Obtaining PC-BSD®/9.2

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The installation files for PC-BSD can be downloaded for free and come with an .iso or .img file extension. Depending upon the type of file you choose, the size will vary between ~200MB and ~4GB. This section will show you how to select which file to download, how to verify the download, and how to burn the file to media.

If you have a slow download connection or wish to support the PC-BSD project financially, you can purchase PC-BSD DVDs from the FreeBSD Mall.

Members of the PC-BSD project attend many IT conferences across the globe and give out PC-BSD DVDs at conference booths. Visiting a PC-BSD booth is an excellent way to meet other PC-BSD users and to get your questions answered. Check the PC-BSD website to see if any Upcoming Events are happening near you. If you are organizing a PC-BSD booth, contact us to arrange for DVDs.

When you go to the Download page of the PC-BSD website, you will find a number of files available for download:

  • DVD-live: contains a live version of PC-BSD running the LXDE desktop (no components or extra apps); requires a DVD burner/reader
  • DVD: contains the full version of PC-BSD (all components and included apps); requires a DVD burner
  • CD: contains a stripped down version of PC-BSD and the LXDE desktop (no components or extra apps); requires a CD burner/reader
  • USB-live: contains a live version of PC-BSD running the LXDE desktop (no components or extra apps); requires a USB memory stick or flash card
  • USB-full: contains the full version of PC-BSD (all components and included apps); requires a USB memory stick or flash card
  • USB-lite: contains a stripped down version of PC-BSD and the LXDE desktop (no components or extra apps); requires a USB memory stick or flash card
  • USB-boot-only: contains the installer only; requires a USB memory stick or flash card and a network connection during the install
  • Boot-only ISO contains the installer only; requires a CD burner/reader and a network connection during the install

NOTE: the larger the file size, the more components and apps that come with the file. For example, the full versions contain everything while the boot-only versions only contain the installer. Regardless of which media you use to install PC-BSD, you have the option to install additional components and applications after the installation using System Manager and AppCafe™.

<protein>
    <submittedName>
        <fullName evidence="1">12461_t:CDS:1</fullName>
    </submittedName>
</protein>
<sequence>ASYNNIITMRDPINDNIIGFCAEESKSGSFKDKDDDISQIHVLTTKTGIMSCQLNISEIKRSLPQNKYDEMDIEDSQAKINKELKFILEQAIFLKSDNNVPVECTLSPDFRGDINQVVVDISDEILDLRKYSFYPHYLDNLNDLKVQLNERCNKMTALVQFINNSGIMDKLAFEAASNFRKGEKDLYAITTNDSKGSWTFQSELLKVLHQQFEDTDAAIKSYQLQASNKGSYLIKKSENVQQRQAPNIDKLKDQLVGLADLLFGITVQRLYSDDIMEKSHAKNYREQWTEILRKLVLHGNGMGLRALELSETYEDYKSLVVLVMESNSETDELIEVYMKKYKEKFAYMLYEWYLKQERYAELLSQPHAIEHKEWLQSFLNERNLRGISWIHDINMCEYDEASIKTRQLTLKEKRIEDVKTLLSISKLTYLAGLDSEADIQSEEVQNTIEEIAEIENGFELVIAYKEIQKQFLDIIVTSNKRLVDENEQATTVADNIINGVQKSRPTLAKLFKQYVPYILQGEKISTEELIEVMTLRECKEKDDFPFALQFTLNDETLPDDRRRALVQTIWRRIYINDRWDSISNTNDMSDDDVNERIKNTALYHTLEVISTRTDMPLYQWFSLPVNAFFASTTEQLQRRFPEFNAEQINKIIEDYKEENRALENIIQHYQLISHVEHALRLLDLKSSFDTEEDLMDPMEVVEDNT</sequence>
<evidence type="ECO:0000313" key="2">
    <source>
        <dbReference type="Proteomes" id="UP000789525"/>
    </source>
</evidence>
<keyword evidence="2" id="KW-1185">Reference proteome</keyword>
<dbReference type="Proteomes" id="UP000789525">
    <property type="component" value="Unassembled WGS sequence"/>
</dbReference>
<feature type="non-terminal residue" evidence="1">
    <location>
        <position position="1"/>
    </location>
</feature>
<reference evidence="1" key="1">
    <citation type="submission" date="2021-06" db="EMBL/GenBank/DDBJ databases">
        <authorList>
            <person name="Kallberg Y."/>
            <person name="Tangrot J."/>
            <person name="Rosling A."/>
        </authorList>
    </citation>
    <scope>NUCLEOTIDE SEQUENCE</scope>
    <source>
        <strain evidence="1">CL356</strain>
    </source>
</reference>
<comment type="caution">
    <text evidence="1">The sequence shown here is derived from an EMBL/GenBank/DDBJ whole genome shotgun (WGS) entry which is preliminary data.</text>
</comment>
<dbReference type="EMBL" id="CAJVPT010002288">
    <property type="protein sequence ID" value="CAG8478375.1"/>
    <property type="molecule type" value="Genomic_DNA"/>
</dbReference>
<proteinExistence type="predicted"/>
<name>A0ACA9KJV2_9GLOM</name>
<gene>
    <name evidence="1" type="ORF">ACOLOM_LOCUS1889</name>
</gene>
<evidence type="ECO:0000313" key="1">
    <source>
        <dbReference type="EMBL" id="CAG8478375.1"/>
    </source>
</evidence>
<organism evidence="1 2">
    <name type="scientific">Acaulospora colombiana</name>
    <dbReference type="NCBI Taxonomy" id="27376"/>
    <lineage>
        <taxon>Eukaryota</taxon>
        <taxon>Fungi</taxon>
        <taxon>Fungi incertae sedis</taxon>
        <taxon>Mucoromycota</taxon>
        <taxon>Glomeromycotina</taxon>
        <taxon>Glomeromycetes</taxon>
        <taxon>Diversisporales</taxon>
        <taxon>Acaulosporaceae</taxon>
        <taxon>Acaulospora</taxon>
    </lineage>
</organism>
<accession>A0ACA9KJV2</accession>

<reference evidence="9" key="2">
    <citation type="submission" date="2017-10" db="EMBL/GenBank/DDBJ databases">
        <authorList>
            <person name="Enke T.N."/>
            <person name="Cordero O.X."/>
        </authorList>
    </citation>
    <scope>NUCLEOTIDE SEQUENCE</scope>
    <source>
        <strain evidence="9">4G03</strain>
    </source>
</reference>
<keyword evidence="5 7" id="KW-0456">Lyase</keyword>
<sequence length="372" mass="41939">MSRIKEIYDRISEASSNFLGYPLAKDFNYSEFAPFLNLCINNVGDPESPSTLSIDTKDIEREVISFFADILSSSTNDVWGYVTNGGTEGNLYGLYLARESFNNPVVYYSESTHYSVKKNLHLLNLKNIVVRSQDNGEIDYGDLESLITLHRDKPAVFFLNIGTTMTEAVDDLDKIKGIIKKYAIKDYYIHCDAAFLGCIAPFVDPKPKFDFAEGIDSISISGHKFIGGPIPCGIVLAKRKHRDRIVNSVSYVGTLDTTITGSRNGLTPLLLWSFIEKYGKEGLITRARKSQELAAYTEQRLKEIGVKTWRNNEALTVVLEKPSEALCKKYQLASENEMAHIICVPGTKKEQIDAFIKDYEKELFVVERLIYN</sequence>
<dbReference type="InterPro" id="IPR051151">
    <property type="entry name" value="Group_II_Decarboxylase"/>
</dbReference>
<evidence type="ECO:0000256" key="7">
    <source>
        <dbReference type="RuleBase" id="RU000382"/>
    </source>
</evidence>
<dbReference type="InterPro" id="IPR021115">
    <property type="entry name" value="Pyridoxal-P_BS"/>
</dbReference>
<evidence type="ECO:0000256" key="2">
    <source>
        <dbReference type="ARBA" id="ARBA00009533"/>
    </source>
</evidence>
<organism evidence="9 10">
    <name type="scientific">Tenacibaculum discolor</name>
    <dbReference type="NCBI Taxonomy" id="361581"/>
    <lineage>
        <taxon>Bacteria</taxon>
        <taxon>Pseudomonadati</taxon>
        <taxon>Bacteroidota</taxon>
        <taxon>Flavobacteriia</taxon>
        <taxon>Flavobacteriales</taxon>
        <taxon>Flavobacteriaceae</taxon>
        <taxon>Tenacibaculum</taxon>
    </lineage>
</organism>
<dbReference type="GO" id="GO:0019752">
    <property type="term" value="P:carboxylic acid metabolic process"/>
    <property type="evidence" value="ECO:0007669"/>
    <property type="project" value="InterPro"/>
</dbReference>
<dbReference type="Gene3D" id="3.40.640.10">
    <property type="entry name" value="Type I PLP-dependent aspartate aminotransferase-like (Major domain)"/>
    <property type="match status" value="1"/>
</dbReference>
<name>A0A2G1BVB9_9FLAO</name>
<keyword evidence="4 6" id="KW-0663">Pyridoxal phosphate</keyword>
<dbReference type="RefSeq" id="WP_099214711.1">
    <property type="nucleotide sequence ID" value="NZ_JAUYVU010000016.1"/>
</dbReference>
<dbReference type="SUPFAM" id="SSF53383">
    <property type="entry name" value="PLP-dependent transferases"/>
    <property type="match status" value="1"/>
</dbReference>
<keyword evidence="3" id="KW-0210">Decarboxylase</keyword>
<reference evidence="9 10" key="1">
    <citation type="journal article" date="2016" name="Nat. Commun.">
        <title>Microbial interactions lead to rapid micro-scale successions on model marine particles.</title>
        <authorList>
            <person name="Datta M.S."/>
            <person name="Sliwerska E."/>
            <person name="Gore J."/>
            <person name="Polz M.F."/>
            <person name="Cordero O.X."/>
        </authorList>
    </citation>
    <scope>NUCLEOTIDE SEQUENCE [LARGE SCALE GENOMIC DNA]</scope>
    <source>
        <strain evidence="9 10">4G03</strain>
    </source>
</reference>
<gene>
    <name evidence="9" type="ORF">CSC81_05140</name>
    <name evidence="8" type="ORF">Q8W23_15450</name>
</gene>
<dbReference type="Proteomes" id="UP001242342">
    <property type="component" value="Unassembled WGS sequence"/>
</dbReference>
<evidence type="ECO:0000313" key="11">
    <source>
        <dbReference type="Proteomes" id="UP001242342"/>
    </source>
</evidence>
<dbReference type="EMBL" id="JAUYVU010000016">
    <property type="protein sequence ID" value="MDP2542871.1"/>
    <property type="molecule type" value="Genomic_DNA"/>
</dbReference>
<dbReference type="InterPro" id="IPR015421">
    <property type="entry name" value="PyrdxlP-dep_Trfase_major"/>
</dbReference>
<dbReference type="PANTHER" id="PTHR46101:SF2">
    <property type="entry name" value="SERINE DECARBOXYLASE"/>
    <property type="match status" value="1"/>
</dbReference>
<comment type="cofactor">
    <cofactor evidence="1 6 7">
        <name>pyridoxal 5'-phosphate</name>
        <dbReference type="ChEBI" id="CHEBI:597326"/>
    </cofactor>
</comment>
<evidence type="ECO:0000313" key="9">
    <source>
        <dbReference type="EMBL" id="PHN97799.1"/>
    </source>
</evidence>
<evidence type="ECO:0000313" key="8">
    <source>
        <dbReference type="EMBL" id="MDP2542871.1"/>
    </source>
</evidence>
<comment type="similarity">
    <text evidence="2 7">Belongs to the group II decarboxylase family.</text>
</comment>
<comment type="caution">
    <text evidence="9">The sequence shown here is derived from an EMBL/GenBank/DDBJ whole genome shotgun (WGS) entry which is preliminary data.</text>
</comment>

There are two versions available for each type of file: one for 32 bit (i386) systems and one for 64 bit systems. It is important that you download a file that is appropriate for your computer's architecture (32 or 64 bit).

Note: If you plan to use VirtualBox to install PC-BSD, you can install the 32-bit version, even if your computer is 64-bit. Depending upon your processor's capabilities, you may or may not be able to install the 64-bit version on a 64-bit system using VirtualBox.

Data Integrity Check

After downloading the file that is correct for your architecture and installation type, it is a good idea to check that the file is exactly the same as the one on the PC-BSD server. While downloading, some bits and bytes may get "damaged" or lost, making the installation file unusable. Each PC-BSD download has an associated MD5 checksum which is listed next to the download link. If the checksum of the file you downloaded has the same number, your download was successful. If the MD5 numbers don't match, you should download the file again, preferably from a different mirror. In order to verify the checksum, you will need to use a checksum verification utility.

If you are currently using a Windows system, you can download and install the FastSum utility. Once installed, launch the program and click the Files button, shown in Figure 2.6.1a, to browse to the location of your downloaded file:

Figure 2.6.1a: Verifying a Checksum Using FastSum

Fastsum1a.png

Once the file is selected, click the green arrow to calculate the checksum. Once calculated, it will be listed in the Checksum\State column. In this example, the checksum is 59182842F308CE14B66FB437159B05F7.

On Linux and BSD systems you can use the built-in md5 command line tool to check the data integrity of the downloaded file. In this example, the file is located in the Downloads subdirectory of user1's home (~) directory. You should substitute the name and location of the file that you downloaded:

md5 ~/Downloads/PCBSD8.2-BETA1-x86-DVD.iso 
MD5 (Desktop/PCBSD8.2-BETA1-x86-DVD.iso) = 59182842f308ce14b66fb437159b05f7